Friday, December 4, 2009

The Debts of the World: Will High Grade Corporates Eventually Supplant Government Bonds?

Will high grade corporates eventually supplant government bonds?

The once unthinkable state of affairs - that ultra safe government debt commands a lower yield than private capital - might soon be reversed. Deteriorating fiscal conditions in the UK, USA, and other countries (primarily the Eurozone but feel free to throw in other culprits) might lead to a reversal of fortune for governments.

In particular, I have been looking at the Gilt market for UK government debt. It is possible that the authorities may be forced into a corner over the next year when the BOE's bond purchase program ends in January 2010.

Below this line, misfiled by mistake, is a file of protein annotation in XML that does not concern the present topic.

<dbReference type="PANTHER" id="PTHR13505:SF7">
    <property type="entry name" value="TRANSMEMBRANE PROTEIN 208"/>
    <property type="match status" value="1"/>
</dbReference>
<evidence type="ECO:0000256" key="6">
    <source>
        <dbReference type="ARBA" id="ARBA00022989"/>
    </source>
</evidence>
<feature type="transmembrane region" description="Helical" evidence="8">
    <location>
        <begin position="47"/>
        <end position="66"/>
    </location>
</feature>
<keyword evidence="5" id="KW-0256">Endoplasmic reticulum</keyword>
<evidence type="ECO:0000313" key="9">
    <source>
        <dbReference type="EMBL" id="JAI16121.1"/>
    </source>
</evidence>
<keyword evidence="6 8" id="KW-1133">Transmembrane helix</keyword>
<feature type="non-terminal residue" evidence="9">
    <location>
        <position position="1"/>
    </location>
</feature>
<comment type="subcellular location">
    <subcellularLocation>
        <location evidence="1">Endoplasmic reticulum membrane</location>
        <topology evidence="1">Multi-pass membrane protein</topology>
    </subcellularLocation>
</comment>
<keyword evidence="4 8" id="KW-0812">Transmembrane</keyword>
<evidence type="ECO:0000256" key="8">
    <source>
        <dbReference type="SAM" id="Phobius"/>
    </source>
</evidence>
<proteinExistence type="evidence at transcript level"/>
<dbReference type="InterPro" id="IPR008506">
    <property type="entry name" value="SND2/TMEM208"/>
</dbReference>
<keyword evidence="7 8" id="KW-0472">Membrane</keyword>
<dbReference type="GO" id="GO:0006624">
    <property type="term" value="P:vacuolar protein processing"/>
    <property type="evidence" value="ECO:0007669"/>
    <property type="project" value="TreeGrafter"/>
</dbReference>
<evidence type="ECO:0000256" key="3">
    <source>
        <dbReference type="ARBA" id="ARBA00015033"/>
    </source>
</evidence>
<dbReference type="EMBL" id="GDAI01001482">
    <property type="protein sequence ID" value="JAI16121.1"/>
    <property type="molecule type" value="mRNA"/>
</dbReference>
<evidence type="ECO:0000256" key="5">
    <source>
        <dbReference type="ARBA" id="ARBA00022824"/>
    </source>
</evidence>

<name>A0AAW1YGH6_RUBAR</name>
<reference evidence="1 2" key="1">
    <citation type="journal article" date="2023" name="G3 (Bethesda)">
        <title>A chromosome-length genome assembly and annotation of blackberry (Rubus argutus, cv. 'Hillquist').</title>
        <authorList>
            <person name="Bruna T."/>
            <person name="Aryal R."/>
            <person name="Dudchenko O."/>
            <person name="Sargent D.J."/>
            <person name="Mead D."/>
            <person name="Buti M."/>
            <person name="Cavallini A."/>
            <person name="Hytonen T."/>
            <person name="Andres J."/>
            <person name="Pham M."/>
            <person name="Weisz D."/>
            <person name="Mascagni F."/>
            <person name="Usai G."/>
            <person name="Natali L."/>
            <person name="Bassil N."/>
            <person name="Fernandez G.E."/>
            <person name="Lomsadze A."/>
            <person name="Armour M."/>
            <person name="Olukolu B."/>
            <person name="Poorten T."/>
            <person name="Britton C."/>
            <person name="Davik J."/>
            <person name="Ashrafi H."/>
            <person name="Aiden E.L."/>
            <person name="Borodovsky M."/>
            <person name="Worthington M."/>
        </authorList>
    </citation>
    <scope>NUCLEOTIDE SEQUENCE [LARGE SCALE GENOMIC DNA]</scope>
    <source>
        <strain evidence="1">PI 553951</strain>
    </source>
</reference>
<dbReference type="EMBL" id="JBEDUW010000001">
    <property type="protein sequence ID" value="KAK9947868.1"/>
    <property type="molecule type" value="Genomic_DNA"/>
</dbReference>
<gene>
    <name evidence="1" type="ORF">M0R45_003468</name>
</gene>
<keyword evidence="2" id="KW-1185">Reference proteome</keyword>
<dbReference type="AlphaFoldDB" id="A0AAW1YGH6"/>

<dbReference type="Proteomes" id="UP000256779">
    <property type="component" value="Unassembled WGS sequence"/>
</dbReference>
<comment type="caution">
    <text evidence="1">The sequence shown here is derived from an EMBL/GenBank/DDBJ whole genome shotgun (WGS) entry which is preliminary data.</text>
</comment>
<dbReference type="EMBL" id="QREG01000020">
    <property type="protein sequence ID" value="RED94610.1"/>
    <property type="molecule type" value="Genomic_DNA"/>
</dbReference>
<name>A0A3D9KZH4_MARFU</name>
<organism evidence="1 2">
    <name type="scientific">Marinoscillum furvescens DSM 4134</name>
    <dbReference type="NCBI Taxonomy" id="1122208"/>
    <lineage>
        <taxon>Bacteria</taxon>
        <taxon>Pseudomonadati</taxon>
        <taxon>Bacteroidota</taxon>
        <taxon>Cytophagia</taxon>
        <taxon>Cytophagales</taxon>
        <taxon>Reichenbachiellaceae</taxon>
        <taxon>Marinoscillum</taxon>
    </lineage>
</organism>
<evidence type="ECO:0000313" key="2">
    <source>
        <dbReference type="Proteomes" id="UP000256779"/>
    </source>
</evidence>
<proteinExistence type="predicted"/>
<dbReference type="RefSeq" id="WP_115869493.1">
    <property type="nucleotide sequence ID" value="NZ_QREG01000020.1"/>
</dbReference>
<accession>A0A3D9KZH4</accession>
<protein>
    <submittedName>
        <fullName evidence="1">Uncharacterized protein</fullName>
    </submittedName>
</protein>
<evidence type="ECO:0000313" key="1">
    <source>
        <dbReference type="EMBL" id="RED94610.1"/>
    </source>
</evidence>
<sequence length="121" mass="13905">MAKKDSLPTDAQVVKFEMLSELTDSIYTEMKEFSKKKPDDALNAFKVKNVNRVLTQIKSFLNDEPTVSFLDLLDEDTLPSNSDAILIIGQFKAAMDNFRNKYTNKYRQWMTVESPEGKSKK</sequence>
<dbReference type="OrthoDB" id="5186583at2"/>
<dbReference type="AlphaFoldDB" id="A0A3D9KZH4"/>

However, the government has a potential ace up their sleeve - the imposition of higher regulatory capital among bank balance sheets. The FSA and its sister agencies in the US and the Eurozone have been contemplating lower leverage ratios among insurance companies, banks, and other private sector financial entities. They have hinted that the "safest" form of capital in terms of liquidity are government bonds as opposed to commercial paper. The sudden demand for government paper could flatten yield curves.
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